Right after you trip and fall think about what made you trip

There are times when as a personal injury lawyer who does a lot of car, truck, motorcycle accidents along with workers' compensation claims I am completely baffled. This week I got a call from an out-of-state resident who visited Iowa and was injured at a hotel. The matter was a trip-fall type of claim. We lawyers refer to them as premise liability cases. Premise liability is a difficult case to prove, you really need an artificial defect in the property to win these cases. By artificial defect I mean something created by the owner, the lessee, the business that increased the risk of injury. So, a snowy or icy condition in Iowa during the month of January isn't in and of itself going to get anyone excited about your case. On the other hand if the shop owner has allowed snow and ice to accumulate for a week without walking outside and shoveling it, that might get someone interested in your case.
On the other hand twenty minutes into the snow storm, you fall, it's a loser.    
Have the building owner drain melting snow and ice across the walk to the entranceway door and you are now talking too about an artificial condition that increases the risk of injury to store patrons. That's a winner, but the 20" into the snow storm case isn't. You get my drift.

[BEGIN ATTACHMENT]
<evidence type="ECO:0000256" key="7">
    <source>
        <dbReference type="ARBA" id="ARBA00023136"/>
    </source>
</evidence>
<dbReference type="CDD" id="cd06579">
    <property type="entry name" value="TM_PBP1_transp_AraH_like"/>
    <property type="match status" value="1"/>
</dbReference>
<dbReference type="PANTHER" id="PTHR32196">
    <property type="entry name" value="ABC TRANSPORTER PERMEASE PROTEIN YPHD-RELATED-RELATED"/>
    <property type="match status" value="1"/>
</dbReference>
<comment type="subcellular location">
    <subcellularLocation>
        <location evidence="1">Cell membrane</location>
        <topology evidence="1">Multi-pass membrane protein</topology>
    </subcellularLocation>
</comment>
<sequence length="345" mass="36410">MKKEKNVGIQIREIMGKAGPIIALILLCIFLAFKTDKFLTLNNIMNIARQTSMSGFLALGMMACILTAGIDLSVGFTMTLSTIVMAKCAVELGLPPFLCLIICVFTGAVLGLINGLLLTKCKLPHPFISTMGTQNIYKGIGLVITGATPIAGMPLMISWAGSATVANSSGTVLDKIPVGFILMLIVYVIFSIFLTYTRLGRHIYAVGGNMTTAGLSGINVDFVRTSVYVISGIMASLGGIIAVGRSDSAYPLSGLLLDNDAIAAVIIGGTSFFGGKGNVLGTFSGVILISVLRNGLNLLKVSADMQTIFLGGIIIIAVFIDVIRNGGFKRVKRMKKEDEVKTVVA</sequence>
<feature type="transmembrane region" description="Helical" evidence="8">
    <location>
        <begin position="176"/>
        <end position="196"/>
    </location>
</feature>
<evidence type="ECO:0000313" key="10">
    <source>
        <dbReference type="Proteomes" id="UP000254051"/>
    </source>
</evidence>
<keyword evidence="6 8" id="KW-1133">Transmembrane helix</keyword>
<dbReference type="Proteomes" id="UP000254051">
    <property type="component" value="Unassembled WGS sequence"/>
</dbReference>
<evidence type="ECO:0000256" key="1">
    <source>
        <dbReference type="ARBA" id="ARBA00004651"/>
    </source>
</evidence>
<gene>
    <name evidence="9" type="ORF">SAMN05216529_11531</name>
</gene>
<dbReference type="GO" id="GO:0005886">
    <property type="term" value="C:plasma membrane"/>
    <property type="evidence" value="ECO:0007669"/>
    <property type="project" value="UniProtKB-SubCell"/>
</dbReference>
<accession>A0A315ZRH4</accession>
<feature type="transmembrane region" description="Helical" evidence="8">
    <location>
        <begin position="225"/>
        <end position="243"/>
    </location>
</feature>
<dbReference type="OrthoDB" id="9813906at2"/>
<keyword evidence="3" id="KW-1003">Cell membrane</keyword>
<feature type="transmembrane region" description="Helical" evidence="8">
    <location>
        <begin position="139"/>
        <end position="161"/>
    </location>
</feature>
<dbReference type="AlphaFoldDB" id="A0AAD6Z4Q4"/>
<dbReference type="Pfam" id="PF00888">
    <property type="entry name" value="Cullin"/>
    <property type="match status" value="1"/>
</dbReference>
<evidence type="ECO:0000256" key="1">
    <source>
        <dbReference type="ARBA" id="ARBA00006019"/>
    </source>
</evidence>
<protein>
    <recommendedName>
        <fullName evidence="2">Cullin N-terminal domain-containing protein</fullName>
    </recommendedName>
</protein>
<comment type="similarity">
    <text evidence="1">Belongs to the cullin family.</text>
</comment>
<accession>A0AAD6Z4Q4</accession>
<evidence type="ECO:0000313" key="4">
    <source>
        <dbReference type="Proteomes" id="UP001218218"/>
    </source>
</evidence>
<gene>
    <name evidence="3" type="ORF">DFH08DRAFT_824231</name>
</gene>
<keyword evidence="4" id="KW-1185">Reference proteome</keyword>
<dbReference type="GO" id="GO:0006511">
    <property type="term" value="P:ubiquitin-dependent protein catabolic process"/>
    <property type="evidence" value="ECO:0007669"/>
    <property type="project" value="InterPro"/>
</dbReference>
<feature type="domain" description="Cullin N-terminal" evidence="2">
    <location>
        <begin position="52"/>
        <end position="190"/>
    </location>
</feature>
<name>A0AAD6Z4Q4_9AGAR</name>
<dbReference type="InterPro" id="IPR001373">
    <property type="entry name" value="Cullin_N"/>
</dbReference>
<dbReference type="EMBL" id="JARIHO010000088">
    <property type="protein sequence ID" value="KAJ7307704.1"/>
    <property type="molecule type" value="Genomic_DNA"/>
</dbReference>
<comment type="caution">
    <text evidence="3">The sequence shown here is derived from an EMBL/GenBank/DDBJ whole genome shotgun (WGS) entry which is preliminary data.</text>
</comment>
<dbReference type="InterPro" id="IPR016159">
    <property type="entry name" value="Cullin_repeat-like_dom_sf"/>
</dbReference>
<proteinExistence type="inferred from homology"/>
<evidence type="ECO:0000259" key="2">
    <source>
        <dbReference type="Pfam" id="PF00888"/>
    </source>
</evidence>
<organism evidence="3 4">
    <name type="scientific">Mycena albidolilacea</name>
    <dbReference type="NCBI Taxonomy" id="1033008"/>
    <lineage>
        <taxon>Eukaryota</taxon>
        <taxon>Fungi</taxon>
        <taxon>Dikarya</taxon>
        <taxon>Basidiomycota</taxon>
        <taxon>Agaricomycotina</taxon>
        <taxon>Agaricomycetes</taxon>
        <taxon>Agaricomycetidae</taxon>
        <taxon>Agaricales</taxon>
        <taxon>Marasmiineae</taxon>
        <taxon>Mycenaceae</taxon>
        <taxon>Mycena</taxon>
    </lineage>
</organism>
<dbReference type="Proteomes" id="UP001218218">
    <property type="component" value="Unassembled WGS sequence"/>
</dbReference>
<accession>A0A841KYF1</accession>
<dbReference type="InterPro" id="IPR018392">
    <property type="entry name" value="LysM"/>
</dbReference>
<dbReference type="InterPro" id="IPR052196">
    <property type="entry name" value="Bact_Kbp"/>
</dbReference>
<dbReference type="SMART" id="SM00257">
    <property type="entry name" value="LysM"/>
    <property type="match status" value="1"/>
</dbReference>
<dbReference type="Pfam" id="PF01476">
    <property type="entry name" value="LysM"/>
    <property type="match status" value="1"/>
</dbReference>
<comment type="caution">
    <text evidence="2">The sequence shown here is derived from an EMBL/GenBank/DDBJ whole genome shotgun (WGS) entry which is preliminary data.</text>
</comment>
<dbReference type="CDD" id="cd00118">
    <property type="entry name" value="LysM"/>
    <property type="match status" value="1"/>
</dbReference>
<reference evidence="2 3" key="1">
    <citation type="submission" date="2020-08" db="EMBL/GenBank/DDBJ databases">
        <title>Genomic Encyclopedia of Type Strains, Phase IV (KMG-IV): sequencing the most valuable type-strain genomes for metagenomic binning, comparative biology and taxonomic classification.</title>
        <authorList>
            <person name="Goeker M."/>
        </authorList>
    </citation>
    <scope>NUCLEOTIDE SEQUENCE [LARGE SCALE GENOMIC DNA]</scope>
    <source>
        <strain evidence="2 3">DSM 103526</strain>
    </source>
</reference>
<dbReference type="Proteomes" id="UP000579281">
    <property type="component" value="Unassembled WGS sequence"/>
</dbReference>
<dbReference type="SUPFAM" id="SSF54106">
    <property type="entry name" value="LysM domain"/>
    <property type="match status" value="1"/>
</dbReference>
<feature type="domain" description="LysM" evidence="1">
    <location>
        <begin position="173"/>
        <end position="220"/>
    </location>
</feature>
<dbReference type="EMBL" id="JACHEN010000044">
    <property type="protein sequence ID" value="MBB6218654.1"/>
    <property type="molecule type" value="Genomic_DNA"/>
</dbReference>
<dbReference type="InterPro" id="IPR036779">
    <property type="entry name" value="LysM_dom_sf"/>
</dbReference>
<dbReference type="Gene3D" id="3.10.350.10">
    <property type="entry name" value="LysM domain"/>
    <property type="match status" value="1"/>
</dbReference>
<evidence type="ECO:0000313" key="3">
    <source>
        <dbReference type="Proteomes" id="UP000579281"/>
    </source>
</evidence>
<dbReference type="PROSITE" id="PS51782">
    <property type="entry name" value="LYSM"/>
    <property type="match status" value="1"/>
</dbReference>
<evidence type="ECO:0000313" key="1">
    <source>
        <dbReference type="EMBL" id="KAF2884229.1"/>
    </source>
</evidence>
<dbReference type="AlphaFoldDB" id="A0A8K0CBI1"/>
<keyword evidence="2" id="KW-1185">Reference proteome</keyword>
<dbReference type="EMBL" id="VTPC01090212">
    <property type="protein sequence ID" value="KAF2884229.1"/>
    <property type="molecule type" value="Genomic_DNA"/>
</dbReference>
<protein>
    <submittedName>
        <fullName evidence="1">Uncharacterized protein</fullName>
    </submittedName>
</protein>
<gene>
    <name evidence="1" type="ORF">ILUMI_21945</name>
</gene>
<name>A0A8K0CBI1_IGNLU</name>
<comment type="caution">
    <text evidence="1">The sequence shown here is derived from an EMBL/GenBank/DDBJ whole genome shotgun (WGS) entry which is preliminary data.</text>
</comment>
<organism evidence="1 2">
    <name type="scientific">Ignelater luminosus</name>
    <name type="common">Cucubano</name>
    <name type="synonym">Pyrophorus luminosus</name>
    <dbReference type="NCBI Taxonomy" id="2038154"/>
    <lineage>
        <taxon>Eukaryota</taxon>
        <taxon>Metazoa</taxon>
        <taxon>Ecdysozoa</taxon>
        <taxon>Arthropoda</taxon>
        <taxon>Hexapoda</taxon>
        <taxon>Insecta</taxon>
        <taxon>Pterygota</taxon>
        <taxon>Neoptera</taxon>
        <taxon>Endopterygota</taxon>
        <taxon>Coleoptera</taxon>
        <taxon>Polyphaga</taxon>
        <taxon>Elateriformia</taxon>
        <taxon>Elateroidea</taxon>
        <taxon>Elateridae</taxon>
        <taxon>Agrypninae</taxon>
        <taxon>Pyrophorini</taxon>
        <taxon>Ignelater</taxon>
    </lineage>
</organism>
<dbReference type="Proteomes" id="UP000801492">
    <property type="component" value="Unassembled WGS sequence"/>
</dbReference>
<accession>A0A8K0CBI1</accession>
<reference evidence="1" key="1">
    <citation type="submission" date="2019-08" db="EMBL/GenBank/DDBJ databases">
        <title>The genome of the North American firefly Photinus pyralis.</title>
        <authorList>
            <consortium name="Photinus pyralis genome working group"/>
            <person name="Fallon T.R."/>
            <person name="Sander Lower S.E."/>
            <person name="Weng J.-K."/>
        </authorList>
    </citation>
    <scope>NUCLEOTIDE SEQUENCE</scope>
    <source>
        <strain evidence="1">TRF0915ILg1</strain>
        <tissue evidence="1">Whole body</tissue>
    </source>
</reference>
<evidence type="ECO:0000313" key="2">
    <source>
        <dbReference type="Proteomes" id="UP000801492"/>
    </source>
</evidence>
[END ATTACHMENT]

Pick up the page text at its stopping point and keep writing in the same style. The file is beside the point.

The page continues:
So when a potential client phones a lawyer saying they tripped on something, fell and injured themselves, but has no photographs of the condition and frankly have no clue about why they tripped - that case is going nowhere fast. It won't end up on my docket. That's not a case we can take and it's certainly not a case you can win.     
Before you call the lawyer ask yourself this question: What did I trip or slip on and is it an artificial condition that increased the risk of injury?    
And one more thing, don't believe for a second that your case won't be characterized by the insurance adjuster and the business owner as frivolous. Because it will be. There seems to be a huge disconnect between our clients thinking somehow the laws they voted for won't be used against them. Trust me you're no different than the guy you characterized as having a frivolous lawsuit. So don't assume for a second that you will be treated differently than other people - in this there is a huge disconnect.     
So this week's call had this as a part of the discussion. I asked what made the woman fall and he said, "What difference should it make what made her fall?"    
This is our challenge - how do you argue the Golden Rule, without arguing it? Or how do we change the Supreme Courts mind about being able to argue the Golden Rule? You are all part of the McDonald's Coffee Case Syndrome. Get used to it. Now can I Supersize that lawsuit sir?  
Steve Lombardi
Iowa personal injury, workers' compensation, motorcycle, quadriplegic, paraplegic, brain injury, death
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